However, far and away the most valuable aspect that remote sensing has improved for land surveying data collection efforts is safety. Nobody must get on or near an unstable landslide to collect critical information. When a flood protection structure is in danger of failing, critical monitoring can be done rapidly, remotely, and safely. A UAS can be deployed over these types of dangerous situations as frequently as needed, weather permitting.

For terrestrial scanning, the exposure of surveyors to traffic, and the traveling public to surveyors (and possible distractions) is greatly reduced. Scanning of structures, such as bridges, reduces or eliminates the exposure to fall hazards, not to mention (again) a lot more data is collected entirely from a safe platform.

Software for stitching together remote sensing data and performing automated feature extraction has greatly improved over just the last few years. More efficiencies. If the data were properly controlled and georeferenced, requiring a professional land surveyor in many states, technicians can be employed to perform the data extraction and create the desired three-dimensional deliverables—all in a comfortable environment, rather than in potentially hazardous field conditions.

One other area that I feel compelled to mention regarding use of UAS technology is performing bridge inspections. Certainly not a land surveyor task, but a “people” task, and we all care about their safety. Dangerous work, even with proper training and equipment, that once took a week can now be done 100 percent safely within a matter of hours by skilled UAS operators. No climbing, rappelling, crawling, dangling, or puckering involved. If areas of concern are detected, additional flights can be performed to capture more focused data more frequently. Even if it cost more than the old way, it would be worth it.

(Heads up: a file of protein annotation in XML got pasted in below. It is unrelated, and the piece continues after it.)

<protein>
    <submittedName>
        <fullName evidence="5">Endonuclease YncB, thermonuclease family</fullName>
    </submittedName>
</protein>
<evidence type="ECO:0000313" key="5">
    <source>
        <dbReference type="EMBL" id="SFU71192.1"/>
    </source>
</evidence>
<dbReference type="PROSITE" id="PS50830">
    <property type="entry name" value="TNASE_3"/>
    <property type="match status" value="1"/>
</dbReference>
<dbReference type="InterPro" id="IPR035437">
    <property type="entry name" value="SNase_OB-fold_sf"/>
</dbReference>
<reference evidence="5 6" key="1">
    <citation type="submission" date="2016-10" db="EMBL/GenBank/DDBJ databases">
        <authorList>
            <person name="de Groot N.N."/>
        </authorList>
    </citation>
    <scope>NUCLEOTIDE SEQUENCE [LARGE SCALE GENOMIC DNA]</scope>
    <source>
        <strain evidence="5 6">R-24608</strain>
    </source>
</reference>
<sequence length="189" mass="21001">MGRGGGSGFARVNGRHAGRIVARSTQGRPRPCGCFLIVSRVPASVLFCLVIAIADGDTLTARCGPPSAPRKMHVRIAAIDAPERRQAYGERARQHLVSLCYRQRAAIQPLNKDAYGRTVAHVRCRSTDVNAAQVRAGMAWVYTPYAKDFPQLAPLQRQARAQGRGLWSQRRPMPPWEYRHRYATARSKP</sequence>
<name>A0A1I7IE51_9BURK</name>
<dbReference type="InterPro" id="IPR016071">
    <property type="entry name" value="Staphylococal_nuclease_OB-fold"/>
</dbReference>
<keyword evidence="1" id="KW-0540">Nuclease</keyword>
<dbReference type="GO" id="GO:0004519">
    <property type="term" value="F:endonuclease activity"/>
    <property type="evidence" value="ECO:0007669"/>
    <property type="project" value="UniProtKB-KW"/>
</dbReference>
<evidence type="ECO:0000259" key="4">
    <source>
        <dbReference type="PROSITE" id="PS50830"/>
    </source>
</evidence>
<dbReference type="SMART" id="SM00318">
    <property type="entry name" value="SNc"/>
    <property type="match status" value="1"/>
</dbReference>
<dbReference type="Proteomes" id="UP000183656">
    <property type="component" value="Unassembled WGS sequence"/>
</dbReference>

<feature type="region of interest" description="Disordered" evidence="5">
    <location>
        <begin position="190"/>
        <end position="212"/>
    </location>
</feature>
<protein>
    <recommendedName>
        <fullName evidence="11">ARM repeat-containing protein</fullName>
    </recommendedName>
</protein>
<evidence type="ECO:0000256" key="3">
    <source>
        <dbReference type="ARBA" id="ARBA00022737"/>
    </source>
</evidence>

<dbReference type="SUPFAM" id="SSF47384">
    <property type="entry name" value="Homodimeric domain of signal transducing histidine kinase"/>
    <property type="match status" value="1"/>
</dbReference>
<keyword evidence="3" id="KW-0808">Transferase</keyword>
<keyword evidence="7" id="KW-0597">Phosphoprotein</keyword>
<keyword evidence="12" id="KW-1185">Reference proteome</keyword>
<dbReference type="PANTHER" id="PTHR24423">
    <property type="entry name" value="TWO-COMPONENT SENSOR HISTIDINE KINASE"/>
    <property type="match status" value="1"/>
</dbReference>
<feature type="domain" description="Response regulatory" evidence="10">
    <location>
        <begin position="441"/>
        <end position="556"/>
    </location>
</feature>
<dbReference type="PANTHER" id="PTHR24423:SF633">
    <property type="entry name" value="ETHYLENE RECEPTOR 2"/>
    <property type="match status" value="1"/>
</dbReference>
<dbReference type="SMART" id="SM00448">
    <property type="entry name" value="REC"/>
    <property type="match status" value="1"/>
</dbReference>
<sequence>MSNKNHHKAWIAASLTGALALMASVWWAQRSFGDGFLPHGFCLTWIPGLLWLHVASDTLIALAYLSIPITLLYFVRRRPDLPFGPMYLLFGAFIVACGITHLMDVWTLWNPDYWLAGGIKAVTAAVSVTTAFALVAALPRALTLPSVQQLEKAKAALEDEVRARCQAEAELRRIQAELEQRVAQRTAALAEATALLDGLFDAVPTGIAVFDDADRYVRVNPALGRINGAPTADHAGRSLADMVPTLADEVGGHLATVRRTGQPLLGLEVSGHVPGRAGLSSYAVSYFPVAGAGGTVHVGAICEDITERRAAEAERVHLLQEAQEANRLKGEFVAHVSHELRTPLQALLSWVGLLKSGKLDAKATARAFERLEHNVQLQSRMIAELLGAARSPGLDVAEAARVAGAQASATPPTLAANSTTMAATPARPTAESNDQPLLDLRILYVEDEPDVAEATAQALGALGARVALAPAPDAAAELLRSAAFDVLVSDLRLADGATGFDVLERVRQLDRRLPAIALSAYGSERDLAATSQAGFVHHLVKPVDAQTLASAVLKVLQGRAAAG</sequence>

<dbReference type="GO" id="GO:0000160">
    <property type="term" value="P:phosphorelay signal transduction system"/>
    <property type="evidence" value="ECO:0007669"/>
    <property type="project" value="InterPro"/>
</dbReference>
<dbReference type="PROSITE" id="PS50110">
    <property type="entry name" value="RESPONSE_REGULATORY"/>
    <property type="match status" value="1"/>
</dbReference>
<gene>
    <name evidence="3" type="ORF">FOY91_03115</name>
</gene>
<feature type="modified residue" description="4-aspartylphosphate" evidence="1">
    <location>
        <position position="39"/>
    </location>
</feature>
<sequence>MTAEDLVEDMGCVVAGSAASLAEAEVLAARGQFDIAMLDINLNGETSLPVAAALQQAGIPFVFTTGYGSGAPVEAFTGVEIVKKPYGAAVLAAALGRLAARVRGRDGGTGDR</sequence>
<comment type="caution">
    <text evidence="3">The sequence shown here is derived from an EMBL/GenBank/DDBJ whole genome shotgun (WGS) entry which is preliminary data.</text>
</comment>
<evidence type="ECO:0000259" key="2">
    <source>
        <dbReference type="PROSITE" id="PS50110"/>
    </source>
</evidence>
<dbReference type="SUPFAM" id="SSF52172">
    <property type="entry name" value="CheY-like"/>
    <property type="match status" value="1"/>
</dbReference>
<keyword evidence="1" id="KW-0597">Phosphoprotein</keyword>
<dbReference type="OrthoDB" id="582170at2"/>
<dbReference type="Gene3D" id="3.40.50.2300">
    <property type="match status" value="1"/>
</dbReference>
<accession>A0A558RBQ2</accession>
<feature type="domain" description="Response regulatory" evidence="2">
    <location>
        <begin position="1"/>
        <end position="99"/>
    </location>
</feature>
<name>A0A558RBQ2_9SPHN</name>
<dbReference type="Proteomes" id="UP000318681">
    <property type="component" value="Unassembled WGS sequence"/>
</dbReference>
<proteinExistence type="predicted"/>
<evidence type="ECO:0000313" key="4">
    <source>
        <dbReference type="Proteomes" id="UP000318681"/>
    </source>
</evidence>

Of course, there are some areas of concern with the explosion of any new technology. Just like GPS made everyone a surveyor/geodesist (or thought they were), the potential for misuse and protected practice violations exist, most notably with UAS deployments. As stated earlier, positioning ground control points and determining the accuracy thereof, is defined as land surveying in most states. Photogrammetry is also protected as part of land surveying in many states. If we don’t assert ourselves to impart our expertise in these applications, well, we all know what will happen. Poor products will be used for the wrong purposes resulting in increased costs, do-overs, and possible failures. This is an opportunity for UAS to be a big part of the future called “Virtual Design through Construction (VDC)” or “Building Information Modeling (BIM),” so seize it. If we don’t, the ship will sail without us. We have seen it happen before.

Oh, and don’t forget to put a few petabytes of storage on layaway. You likely are going to need it sooner than you think. And don’t forget to buckle up on the way to the IT store.